Who do you look up to in terms of leadership and mentorship? 

I really look to leaders that lead from the front. I built a school in Nicaragua and, like the chief of that village, I try to emulate the way that he leads his village and his tribe. He knew every mother, child, and baby by name. He greeted them with a smile on his face. He was humble and not only that, but every day at the school work site, he was there early and gave 200%. He was strong and he led the way. He had built every house in the village by hand.   

On the last night, we had an arm wrestle with all the village leaders and us. He beat everyone. He laughed it off; I wanted to emulate this type of leadership, to treat everyone equally, whether they are the CEO or a graduate. Everyone has a place in the world, everyone.

Is there a personal achievement from the past 12 months of which you are particularly proud?

I gave birth to a son during the pandemic; it was brutal as no one was allowed to be in the delivery room with me. I had to have an emergency C-section because the baby went into distress, and I got a double infection that I couldn’t fight while in labour. I signed my life away on that table and they came over with a waiver form saying if I die, I am liable for my own life.  At that moment, I felt totally alone. I experienced some PTSD and depression after that, but then I started boxing again. I got my life in order, and now I want to show women you can have it all; that whatever you live through that doesn’t kill you, makes you stronger.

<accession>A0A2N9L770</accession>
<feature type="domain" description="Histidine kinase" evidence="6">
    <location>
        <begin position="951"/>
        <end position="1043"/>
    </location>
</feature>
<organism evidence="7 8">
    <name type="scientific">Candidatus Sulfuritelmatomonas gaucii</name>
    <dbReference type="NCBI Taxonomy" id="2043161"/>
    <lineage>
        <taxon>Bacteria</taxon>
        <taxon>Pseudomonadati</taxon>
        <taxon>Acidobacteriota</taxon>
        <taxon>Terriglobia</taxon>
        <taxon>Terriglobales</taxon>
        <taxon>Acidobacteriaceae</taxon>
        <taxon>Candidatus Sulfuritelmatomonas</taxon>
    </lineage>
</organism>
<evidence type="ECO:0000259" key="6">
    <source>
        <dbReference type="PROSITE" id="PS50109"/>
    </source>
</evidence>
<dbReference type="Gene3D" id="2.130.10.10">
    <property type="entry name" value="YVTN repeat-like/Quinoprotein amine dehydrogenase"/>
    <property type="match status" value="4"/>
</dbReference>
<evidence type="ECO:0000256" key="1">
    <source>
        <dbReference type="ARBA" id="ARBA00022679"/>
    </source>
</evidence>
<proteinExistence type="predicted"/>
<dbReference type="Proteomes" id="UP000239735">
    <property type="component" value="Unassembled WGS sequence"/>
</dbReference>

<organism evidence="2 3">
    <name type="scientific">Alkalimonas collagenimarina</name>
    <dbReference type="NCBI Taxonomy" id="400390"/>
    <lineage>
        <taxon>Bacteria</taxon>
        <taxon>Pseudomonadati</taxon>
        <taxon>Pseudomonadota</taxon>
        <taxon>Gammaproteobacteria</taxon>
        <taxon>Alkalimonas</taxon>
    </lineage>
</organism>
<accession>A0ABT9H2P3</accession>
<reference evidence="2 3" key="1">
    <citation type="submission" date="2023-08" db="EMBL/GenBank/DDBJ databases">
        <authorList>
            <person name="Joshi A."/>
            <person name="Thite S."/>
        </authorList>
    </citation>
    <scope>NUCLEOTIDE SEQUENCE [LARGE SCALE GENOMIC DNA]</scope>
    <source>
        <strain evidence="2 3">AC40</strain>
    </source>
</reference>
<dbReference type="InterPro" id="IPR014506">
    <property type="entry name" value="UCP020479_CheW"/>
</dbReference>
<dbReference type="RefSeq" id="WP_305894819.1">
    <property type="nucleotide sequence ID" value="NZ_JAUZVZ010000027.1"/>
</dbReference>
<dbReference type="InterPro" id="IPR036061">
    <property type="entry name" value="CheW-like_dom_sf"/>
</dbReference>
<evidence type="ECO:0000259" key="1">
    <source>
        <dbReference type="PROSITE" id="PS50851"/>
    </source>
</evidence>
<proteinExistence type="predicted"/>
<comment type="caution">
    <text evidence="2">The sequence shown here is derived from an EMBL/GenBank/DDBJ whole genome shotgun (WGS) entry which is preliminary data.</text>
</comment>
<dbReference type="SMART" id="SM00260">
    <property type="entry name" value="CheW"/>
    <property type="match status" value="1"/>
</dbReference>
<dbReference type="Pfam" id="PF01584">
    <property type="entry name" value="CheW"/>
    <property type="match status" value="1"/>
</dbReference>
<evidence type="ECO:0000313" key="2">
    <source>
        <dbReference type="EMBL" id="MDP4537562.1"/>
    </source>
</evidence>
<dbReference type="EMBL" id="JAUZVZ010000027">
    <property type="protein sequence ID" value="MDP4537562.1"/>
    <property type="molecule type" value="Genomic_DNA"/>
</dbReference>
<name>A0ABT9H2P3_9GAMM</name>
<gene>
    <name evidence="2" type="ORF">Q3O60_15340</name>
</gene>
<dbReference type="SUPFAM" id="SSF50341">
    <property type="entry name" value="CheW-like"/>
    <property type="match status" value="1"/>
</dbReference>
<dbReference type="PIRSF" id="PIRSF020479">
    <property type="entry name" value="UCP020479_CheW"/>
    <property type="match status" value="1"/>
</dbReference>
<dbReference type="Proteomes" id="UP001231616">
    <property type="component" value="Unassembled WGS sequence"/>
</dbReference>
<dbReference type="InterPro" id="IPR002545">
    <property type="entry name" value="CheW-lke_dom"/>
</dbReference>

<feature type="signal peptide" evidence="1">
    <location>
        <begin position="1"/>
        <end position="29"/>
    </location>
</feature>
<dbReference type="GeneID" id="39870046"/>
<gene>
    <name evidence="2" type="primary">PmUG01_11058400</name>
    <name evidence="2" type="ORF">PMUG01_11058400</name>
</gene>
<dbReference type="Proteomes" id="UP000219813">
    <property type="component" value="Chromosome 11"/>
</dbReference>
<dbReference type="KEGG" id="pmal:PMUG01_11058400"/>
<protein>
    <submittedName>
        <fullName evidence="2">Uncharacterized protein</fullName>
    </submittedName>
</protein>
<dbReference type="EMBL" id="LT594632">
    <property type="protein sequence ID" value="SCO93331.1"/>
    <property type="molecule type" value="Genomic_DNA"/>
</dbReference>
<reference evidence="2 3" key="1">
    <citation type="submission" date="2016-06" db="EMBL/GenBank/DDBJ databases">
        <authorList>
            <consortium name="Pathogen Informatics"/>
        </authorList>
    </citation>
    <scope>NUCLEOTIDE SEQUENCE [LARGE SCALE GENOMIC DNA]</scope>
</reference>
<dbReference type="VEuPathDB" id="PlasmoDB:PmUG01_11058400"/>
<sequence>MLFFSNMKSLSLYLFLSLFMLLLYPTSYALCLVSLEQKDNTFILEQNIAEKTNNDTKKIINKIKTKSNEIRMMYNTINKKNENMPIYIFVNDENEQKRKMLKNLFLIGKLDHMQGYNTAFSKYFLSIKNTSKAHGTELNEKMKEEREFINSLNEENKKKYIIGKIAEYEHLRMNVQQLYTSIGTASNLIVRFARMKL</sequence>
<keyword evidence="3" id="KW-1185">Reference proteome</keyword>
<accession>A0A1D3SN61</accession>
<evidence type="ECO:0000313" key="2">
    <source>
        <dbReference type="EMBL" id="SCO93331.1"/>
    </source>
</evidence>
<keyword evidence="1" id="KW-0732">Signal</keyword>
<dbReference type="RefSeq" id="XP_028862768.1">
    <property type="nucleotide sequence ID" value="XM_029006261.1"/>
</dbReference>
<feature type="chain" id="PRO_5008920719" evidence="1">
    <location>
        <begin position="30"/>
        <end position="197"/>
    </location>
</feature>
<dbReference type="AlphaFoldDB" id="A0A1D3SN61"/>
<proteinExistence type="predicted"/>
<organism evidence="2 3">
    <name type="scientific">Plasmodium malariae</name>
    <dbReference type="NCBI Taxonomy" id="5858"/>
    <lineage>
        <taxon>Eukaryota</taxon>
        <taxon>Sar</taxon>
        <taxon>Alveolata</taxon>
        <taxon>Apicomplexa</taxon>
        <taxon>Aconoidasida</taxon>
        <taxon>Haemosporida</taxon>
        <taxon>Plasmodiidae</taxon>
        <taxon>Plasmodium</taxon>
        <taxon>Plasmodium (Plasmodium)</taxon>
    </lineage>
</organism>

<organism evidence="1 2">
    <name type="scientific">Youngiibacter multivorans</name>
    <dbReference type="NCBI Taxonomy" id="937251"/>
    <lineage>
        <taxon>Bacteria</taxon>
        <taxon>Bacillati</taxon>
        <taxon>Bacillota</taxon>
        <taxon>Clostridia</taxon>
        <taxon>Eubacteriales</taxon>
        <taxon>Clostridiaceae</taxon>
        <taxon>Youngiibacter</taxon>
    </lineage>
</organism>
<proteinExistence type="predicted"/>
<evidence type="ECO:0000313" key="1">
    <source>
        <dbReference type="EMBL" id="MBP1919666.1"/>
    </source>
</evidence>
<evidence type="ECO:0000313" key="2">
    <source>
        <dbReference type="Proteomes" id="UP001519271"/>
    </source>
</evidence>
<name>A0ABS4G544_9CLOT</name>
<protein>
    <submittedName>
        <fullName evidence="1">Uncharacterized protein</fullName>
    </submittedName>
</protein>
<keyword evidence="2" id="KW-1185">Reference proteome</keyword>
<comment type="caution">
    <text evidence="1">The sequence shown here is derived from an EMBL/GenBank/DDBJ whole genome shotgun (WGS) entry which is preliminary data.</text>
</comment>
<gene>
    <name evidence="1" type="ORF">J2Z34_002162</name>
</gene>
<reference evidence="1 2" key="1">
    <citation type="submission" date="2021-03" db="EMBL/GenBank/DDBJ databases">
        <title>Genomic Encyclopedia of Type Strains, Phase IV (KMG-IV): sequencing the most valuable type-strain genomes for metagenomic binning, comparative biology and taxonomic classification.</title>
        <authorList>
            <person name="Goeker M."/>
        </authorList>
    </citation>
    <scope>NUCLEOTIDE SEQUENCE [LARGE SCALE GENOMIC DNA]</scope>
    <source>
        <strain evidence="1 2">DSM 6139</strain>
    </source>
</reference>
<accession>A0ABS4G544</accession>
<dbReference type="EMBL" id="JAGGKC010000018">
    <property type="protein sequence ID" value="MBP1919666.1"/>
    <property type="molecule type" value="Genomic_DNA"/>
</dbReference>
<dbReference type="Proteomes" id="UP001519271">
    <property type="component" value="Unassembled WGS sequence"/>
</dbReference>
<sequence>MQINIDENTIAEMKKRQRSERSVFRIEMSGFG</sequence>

During my maternity leave, I went to Ghana and built the sixth school. I dug it with my new baby because I wanted to show people that it's possible to do anything as a woman – even five months after the surgery. Give birth, bring up a baby and build a school.  No one wanted to go on this school build, and it was very risky because it was in the middle of COVID-19. But we went and we built anyway because that is our calling as the Infusion100 team: to build a school a year until we die.

Describe yourself in three words

Determined - strong - stubborn (with a strong slice of ‘anything is possible’)

What inspires you in banking and fintech today?

IT underpins the business; you cannot have one without the other. It is our job to take out the blockers and enable the business to do their job as seamlessly as possible.  

So it’s amazing to be pivotal to the underlying strategy. Pivoting to the cloud has been instrumental to be more agile and using the agile methodology to revolutionise the way IT works. 

What’s next for Linoy Kidd?

At work, I am very happy with the level I have achieved. I worked hard to get where I am today, and I will look to grow within these shoes for many more years to come.  

I’m always thinking of new ways to revolutionise the human experience within IT and banking, bringing networks upon networks of people together to show what can be achieved in a small space of time.   

In terms of the charity, we will hit nine years next year. I want to build nine schools in nine years, then keep going and going with that  to set up out of school education for those less fortunate and who do not have access to education. I want to think of ways to be a better leader to improve myself day on day, to help those around me and to change their lives in whatever small way I can, to keep on working on giving people the toolkit to step out of poverty, to give them the same viewpoint on life that anything is possible when you bring people together.